Pelinkovac

It seems that many Central European nations have some sort of a bitter-tasting liqueur based on wormwood and a bunch of other herbs.

The Germans have Jägermeister, probably the most famous brand among them, there’s also Underberg, the Hungarians have Unicum, the Czechs have Becherovka, and so on. Croatia is no exception.
Here we have Pelinkovac. The name is pretty straight-explanatory, as it derives from the word pelin, for wormwood ( Lat. Artemisia Absinthium). Variations of it are also popular in the neighboring countries. All major Croatian distilleries have their own version. Most popular are made by Maraska and Badel Distillery, and as in football rivalry, there are those who like just Badel and those who like just Maraska Pelinkovac, although there are other “clubs”/distilleries which produce Pelinkovac; Dalmacijavino, Darna Distillery (Rovinjski Pelinkovac), Zvecevo…
The alcohol volume is from 28% in Marsaka’s Pelikovac to 32% in Dalmacijavino’s Pelin.

pelin maraska

Pelinkovac on the Adriatic coast is served pure, with ice and lemon, as an aperitif or digestif.
Some people like it with lemon juice made from 1/4 to 1/2 of fresh lemon, and it is called “Štrukani Pelinkovac”, The nickname for Pelinkovac is Pelin.

Pelinkovac is known as “stomach restorative”.
It can be bought in some shops out of Croatia.

The story of Badel’s Antique Pelinkovac

ANTIQUE PELINKOVAC is Badel’s oldest and most famous premium herbal liqueur and also one of the most intriguing Croatian drinks. The product dates back to the year 1862, the founding year of the company Badel 1862.

It was created by Franjo Pokorny, a tradesman, and founder of the company Badel 1862. At that time Antique was sold solely in pharmacies with the recommendation “stomach restorative”. It was so successful that Franjo Pokorny became the supplier of this fantastic liqueur for the Viennese and French royal courts, and in accordance with records from that time, it was also exported to America. The recipe for the production of Badel Antique Pelinkovac is the oldest and most secret in Badel 1862 archives (…) and the original bottle in which the product is sold is exhibited in Zagreb City Museum.

Since the year 1862 Antique Pelinkovac is produced in the same, traditional manner, in accordance with the original recipe, from 100% natural ingredients. To those who understand the production technology of fine liqueurs, we shall reveal that selected aromatic herbs are first macerated in alcohol, and then the aged macerate is distilled in small series in coppers and after it is aged, it is manually bottled and thus it is a true Croatian craft product. Every bottle is marked with a unique serial number printed on the label at the back of the bottle. The flavor of this premium herbal liqueur is dominated by wormwood (Cro. Pelin), an aromatic herb characterized by its scent and bitter note, by which it is remembered and recognized due to the beneficial effect on the human body, thus making Pelinkovac the perfect digestive but also one of the best bases for traditional aperitif cocktails. (…)

maraska.hr
badel1862.hr
lovezagreb.hr
facebook.com/drustvo.stovatelja.maraskinog.pelinkovca/

Medieval Summer Festival RABSKA FJERA

The first and largest medieval summer fair in Croatia, Rabska fjera is based on a tradition started 21st of July 1364, when the City Council of Rab decided to celebrate and honor King Louis the Great who freed them from the Venetian rule, as well as a holiday honoring St. Christophor, patron saint of the town of Rab. Fjera used to last for 14 days to celebrate and praise the saint’s powers that supposedly saved the town from destruction.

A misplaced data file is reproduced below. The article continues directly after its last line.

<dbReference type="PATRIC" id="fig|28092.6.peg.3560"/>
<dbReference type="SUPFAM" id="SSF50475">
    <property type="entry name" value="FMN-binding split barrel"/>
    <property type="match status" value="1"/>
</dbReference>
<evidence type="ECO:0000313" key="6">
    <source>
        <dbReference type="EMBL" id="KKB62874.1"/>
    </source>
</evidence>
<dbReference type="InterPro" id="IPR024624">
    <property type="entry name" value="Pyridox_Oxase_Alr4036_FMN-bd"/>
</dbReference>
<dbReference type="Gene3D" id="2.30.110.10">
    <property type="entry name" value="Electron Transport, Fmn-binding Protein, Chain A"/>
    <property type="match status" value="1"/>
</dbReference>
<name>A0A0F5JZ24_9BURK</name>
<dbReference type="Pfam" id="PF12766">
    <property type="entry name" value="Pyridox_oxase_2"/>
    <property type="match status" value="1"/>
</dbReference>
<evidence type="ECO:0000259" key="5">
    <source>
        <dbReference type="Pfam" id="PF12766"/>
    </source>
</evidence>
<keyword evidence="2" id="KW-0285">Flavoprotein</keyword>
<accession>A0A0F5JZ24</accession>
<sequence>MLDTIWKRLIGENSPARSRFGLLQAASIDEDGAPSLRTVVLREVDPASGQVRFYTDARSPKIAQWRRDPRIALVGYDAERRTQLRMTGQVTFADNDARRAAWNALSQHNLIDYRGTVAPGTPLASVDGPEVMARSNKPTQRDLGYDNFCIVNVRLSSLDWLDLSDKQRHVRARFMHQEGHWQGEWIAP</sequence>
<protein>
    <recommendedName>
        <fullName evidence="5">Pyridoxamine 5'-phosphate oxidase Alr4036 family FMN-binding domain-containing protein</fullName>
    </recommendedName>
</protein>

The entire island goes back in time during those days. Small artisan stores move to the streets, so you can have your belt or a perfumed pomade made in front of your eyes, while your hair is being braided with tiny flowers into a typical do from the medieval times. Freshly fried šulčići are served and at the beach, an entire fishermen village is built altogether with the traditional tools, machines and even toys for children. Air is filled with the song and music, while tuna, fritule, cheese, and wine are served to passers-by. 

Marco Antonio de Dominis

Marco Antonio de Dominis (Croatian: Markantun de Dominis) (1560 – September 1624) was a Dalmatian ecclesiastic, Catholic archbishop, adjudged heretic of the Catholic Faith, and man of science.

The high school on Rab is called by his name.

He was born on the island of Rab,  Croatia, off the coast of Dalmatia, in a noble family of Dalmatian origin. Educated at the Illyrian College at Loreto and at the University of Padua, he entered the Society of Jesus in 1579 and taught mathematics, logic, and rhetoric at Padua and Brescia, Italy.

He was educated by the Jesuits in their colleges at Loreto and Padua, and is supposed by some to have joined the Society; the more usual opinion, however, is that he was dissuaded from doing so by Cardinal Aldobrandini. For some time he was employed as a teacher at Verona, a professor of mathematics at Padua, and a professor of rhetoric and philosophy at Brescia.[3]

Scientific work

In 1611 he published, at Venice, a scientific work entitled: Tractatus de radiis visus et lucis in vitris, perspectivis et iride, in which, according to Isaac Newton, he was the first to develop the theory of the rainbow by drawing attention to the fact that in each raindrop the light undergoes two refractions and an intermediate reflection. His claim to that distinction is, however, disputed in favor of Descartes.

In 1625 his work “Euripus, seu de fluxu et refluxu maris sententia” was published posthumously in Rome. It is an important source for the strange story of the theory of tides. It contains an exact but qualitative, luni-solar explanation of the phaenomena. This explanation is directly connected with the later developments.[6]